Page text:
Abstract

We present a complete end-to-end characterization of Gaussian pulse propagation through optical fibers and waveguides with an arbitrary dispersion profile. Our model takes into account the possible chirping of the source and it also encompasses the influence of the source linewidth. We modeled the arbitrary dispersion by taking as much of the coefficients from the Taylor series representing the fiber and waveguide propagation constant as desired. The model is used to study the impact of higher-order dispersion terms in the propagated pulse shape and rms time width. Also outlined are applications to the calculation of capacity limits in optical communications systems limited by high-order dispersion terms and to other fields such as the calculation of aberrations in temporal imaging systems and spatial diffraction.

© 2003 Optical Society of America

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References

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  1. F. P. Kapron and D. B. Keck, “Pulse transmission through a dielectric optical waveguide,” Appl. Opt. 10, 1519–1523 (1971).
    [CrossRef] [PubMed]
  2. K. Jurgensen, “Transmission of Gaussian pulses through single-mode dielectric optical waveguides,” Appl. Opt. 16, 22–23 (1977).
    [CrossRef]
  3. K. Jurgensen, “Gaussian pulse transmission through single-mode fibers accounting for source linewidth,” Appl. Opt. 17, 2412–2415 (1978).
    [CrossRef]
  4. F. Kapron, “Maximum information capacity of fiber-optic waveguides,” Electron. Lett. 13, 96–97 (1977).
    [CrossRef]
  5. M. Miyagi and S. Nishida, “Pulse spreading in a single-mode fiber due to second-order dispersion,” Appl. Opt. 18, 678–682 (1979).
    [CrossRef] [PubMed]
  6. M. Miyagi and S. Nishida, “Pulse spreading in a single-mode fiber due to second-order dispersion: effect of the optical source bandwidth,” Appl. Opt. 18, 2237–2240 (1979).
    [CrossRef] [PubMed]
  7. D. Marcuse, “Pulse distortion in single-mode fibers,” Appl. Opt. 19, 1653–1660 (1980).
    [CrossRef] [PubMed]
  8. D. Marcuse, “Pulse distortion in single-mode fibers. Part 2,” Appl. Opt. 20, 2969–2974 (1981).
    [CrossRef] [PubMed]
  9. D. Marcuse, “Pulse distortion in single-mode fibers. 3: Chirped pulses,” Appl. Opt. 20, 3573–3579 (1981).
    [CrossRef] [PubMed]
  10. J. Capmany and M. A. Muriel, “Optical pulse sequence transmission through single-mode fibers: interference signal analysis,” J. Lightwave Technol. 9, 27–36 (1991).
    [CrossRef]
  11. G. P. Agrawal, Fiber-Optic Communication Systems (Wiley, New York, 1998).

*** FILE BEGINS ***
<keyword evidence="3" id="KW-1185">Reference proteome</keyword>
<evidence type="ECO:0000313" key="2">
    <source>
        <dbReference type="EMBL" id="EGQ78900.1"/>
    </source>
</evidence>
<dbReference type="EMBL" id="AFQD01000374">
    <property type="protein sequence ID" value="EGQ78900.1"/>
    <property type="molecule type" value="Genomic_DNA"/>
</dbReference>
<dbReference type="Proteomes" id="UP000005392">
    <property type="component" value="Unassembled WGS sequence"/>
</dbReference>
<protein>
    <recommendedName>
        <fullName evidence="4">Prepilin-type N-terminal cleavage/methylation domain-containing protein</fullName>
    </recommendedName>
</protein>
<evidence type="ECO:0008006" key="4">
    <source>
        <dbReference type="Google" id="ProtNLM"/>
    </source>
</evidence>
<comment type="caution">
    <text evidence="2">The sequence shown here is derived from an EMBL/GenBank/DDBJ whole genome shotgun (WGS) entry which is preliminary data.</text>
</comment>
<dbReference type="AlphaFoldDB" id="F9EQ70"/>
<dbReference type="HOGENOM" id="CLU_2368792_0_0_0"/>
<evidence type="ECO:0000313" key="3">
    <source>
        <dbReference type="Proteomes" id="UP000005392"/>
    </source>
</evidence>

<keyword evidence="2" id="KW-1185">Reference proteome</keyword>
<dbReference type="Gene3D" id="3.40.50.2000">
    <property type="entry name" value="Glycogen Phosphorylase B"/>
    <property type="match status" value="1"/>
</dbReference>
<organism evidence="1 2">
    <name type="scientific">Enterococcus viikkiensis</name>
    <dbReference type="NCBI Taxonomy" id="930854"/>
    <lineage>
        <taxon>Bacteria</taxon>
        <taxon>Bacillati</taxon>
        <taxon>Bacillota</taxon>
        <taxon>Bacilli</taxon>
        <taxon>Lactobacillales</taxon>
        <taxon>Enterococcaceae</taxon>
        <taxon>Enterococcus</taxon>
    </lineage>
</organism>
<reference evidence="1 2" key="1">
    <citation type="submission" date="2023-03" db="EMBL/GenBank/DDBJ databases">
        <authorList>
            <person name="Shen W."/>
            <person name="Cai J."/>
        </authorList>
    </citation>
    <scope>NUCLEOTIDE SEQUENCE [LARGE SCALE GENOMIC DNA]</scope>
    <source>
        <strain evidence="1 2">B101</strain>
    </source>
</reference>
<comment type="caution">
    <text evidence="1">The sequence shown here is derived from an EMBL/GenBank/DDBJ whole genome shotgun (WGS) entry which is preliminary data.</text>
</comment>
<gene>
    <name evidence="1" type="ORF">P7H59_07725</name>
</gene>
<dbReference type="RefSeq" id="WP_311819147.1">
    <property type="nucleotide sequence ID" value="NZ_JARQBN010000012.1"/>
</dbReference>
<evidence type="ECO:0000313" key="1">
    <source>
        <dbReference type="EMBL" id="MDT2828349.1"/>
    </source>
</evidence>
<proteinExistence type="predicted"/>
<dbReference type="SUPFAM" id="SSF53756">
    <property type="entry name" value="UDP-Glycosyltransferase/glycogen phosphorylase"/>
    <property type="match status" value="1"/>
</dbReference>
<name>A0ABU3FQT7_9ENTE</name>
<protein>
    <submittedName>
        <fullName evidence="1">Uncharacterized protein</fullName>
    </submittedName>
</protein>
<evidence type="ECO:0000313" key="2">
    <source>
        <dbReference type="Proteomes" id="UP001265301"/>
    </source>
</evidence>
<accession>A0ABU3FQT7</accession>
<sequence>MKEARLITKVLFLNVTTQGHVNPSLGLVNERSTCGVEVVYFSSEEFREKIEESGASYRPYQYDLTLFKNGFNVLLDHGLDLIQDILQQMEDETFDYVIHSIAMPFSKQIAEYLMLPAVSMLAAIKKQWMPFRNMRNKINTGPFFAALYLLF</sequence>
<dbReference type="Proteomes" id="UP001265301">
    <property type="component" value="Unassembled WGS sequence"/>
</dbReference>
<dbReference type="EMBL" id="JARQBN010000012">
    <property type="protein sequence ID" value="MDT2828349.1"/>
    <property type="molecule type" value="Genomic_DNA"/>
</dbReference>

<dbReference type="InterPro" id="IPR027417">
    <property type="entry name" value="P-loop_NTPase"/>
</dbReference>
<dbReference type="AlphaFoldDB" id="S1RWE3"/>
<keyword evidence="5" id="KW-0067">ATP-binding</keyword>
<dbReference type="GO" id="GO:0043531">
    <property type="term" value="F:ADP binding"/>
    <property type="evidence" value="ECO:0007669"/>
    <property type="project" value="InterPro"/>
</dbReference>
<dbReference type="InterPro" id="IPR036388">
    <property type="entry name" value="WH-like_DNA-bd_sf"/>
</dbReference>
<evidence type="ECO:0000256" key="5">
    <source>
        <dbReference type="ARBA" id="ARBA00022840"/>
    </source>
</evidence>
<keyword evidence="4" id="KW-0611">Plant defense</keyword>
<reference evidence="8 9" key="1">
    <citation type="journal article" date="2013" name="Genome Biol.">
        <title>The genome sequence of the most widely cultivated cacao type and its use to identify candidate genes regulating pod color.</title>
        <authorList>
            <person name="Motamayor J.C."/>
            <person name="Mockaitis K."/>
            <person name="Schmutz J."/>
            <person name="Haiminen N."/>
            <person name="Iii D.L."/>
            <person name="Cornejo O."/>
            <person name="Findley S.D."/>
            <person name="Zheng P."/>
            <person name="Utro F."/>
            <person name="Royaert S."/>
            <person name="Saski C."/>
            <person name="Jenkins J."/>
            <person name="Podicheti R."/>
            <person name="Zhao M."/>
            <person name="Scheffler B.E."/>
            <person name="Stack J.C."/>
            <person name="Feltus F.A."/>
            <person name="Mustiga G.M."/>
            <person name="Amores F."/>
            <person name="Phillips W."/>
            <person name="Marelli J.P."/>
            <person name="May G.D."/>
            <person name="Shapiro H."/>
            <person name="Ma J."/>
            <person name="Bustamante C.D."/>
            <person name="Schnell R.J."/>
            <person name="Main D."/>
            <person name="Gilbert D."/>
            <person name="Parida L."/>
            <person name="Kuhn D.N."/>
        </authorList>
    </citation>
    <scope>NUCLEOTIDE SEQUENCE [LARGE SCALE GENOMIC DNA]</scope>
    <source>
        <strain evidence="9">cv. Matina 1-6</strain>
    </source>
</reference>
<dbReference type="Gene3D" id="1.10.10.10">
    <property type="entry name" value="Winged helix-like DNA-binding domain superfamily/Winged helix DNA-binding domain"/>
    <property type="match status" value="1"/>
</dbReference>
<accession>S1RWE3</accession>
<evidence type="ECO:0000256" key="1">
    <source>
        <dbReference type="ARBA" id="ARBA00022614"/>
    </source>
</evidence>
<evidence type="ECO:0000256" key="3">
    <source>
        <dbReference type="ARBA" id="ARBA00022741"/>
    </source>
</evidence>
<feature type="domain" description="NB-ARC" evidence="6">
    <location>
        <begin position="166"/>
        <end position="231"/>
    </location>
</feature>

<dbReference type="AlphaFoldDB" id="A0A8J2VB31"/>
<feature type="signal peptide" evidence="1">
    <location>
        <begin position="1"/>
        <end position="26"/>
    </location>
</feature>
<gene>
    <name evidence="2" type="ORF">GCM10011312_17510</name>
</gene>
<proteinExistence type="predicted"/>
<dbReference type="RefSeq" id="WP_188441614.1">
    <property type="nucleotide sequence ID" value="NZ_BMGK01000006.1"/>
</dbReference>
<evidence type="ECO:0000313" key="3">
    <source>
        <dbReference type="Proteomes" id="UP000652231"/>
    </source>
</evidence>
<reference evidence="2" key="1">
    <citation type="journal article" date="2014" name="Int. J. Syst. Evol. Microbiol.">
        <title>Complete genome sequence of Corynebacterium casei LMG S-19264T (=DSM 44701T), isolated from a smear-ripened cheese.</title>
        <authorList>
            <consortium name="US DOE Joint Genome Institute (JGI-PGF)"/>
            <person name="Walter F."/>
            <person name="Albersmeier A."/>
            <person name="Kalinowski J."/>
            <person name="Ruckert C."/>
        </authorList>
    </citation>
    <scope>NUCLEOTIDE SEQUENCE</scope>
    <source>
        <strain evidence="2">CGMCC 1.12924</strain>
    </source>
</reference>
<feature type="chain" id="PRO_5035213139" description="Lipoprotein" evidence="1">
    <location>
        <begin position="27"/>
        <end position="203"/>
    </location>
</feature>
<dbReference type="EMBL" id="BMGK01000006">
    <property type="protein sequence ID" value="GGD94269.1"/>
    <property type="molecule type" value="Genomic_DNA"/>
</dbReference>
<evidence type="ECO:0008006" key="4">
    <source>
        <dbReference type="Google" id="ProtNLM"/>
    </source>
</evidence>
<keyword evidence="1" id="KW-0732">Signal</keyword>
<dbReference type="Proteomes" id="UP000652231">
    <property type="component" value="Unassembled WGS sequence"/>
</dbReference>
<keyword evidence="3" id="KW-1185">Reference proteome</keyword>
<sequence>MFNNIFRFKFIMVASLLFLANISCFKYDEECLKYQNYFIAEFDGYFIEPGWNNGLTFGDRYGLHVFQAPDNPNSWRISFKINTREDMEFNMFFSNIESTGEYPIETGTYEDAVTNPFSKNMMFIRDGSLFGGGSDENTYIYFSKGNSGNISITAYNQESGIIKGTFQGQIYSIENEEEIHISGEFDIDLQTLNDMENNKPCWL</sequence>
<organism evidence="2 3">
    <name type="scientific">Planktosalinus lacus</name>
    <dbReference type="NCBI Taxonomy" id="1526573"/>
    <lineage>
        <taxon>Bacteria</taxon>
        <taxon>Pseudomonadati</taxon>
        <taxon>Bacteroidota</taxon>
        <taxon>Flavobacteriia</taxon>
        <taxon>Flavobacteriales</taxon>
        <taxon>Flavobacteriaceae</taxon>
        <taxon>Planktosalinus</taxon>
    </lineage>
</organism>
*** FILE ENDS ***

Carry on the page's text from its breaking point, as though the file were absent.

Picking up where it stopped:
12. H. Kogelnik, “High-capacity optical communications,” IEEE J. Sel. Top. Quantum Electron. 6, 1279 (2000).
    [CrossRef]
  13. T. Yamamoto and M. Nakazawa, “Third- and fourth-order active dispersion compensation with a phase modulator in a terabit-per-second optical time-division multiplexed transmission,” Opt. Lett. 26, 647–649 (2001).
    [CrossRef]
  14. M. D. Pelusi, Y. Matsui, and A. Suzuki, “Fourth-order dispersion suppression of ultrashort optical pulses by second-order dispersion and cosine phase modulation,” Opt. Lett. 25, 296–299 (2000).
    [CrossRef]
  15. M. Amemiya, “Pulse broadening due to higher order dispersion and its transmission limit,” J. Lightwave Technol. 20, 591–597 (2002).
    [CrossRef]
  16. J. Lgsgaard, A. Bjarklev, and S. E. Barkou-Libori, “Chromatic dispersion in photonic crystal fibers: fast and accurate scheme for calculation,” J. Opt. Soc. Am. B 20, 443–448 (2003).
    [CrossRef]
  17. C. Bennett and B. Kolner, “Aberrations in temporal imaging,” IEEE J. Quantum Electron. 37, 20–32 (2001).
    [CrossRef]
  18. B. H. Kolner, “Space-time duality and the theory of temporal imaging,” IEEE J. Quantum Electron. 30, 1951–1963 (1994).
    [CrossRef]
  19. C. V. Bennett and B. H. Kolner, “Subpicosecond single-shot waveform measurement using temporal imaging,” in Lasers and Electro-Optics Society Annual Meeting 1999 12th Annual Conference (Institute of Electrical and Electronics Engineers, New York, 1999), paper ThBB1.
  20. C. Bennett and B. Kolner, “Principles of parametric temporal imaging—Part I: Systems configurations,” IEEE J. Quantum Electron. 36, 430–437 (2000).
    [CrossRef]
  21. J. W. Goodman, Introduction to Fourier Optics 2nd ed. (McGraw-Hill, New York, 1996).